FIFA revealed that the 2026 World Cup final will unfold at MetLife Stadium in New York/New Jersey. The decision, disclosed on Sunday, comes after an intense bid process, with New York successfully fending off competition from Dallas to secure the grand finale on July 19. The 48-team tournament will be co-hosted by the USA, Canada, and Mexico.
According to AFP, the tournament will commence on June 11 with the opening game at Mexico City’s iconic Azteca Stadium, setting the stage for 104 matches across 16 state-of-the-art stadiums in the three North American countries. FIFA president Gianni Infantino expressed enthusiasm about the “most inclusive and impactful FIFA World Cup ever,” emphasizing its significance as a reality shaping up with an indelible legacy.
The semifinals will be held in Atlanta and Dallas, while Miami will host the third-place game. Quarter-final games are distributed across Los Angeles, Kansas City, Miami, and Boston.
MetLife Stadium, with a seating capacity of 82,500, has a rich history of hosting international football events, including the 2016 Copa America tournament final. The venue’s selection as the site for the 2026 World Cup final recognizes its status as a global city with excellent transportation connections.
While Dallas’s AT&T Stadium missed out on hosting the final, it secured nine total games, the highest among all venues. Los Angeles faced challenges due to disagreements with FIFA over upgrades to SoFi Stadium, ultimately impacting its bid.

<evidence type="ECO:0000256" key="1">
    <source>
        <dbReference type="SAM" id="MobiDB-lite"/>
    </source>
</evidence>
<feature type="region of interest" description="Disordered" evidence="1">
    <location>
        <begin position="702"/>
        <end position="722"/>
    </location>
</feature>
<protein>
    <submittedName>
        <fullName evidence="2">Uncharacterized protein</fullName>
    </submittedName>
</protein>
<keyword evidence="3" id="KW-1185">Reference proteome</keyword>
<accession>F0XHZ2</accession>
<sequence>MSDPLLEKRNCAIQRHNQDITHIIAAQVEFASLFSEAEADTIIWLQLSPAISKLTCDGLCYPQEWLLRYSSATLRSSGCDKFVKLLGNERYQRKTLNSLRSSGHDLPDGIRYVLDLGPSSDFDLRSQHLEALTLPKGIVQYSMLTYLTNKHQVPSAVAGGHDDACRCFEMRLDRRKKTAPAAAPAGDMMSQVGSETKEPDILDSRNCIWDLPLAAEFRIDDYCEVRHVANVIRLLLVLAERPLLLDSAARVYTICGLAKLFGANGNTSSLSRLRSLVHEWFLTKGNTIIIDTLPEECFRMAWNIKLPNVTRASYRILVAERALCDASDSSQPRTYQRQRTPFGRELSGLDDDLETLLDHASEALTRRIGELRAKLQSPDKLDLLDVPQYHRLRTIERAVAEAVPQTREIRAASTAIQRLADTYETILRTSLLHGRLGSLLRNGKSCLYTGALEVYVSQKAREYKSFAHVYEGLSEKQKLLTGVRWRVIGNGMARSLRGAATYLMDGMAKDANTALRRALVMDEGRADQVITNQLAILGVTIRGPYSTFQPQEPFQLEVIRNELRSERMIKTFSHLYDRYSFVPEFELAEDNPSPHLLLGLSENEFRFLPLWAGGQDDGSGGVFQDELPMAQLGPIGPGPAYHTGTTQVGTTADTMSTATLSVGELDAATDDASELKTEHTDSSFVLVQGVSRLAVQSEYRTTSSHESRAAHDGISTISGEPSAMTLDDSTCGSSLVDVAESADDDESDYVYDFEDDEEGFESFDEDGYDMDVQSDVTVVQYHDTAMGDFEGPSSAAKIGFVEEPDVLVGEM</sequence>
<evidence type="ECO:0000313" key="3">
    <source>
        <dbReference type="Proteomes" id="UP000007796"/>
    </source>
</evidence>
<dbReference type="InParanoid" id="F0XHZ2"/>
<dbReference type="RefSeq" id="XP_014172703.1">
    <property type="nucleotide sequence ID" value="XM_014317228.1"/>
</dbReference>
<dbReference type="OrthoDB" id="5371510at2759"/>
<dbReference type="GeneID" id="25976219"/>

A historic highlight is the Azteca Stadium becoming the first venue to host World Cup games in three separate editions, having previously hosted the finals in 1970 and 1986. The 2026 World Cup will also coincide with the celebration of the 250th anniversary of American independence, with Philadelphia hosting a round-of-16 game on Independence Day.
The expanded tournament format, featuring 48 teams, adds 24 matches, making a total of 104 games across the 16 venues. The draw for the tournament is anticipated in late 2025, with group fixtures designed to minimize cross-coast travel for teams.
The 16 host cities include Atlanta, Boston, Dallas, Guadalajara, Houston, Kansas City, Los Angeles, Mexico City, Miami, Monterrey, New York-New Jersey, Philadelphia, San Francisco Bay Area, Seattle, Toronto, and Vancouver. As anticipation builds, the 2026 World Cup promises to be a landmark event celebrating the spirit of football on North American soil.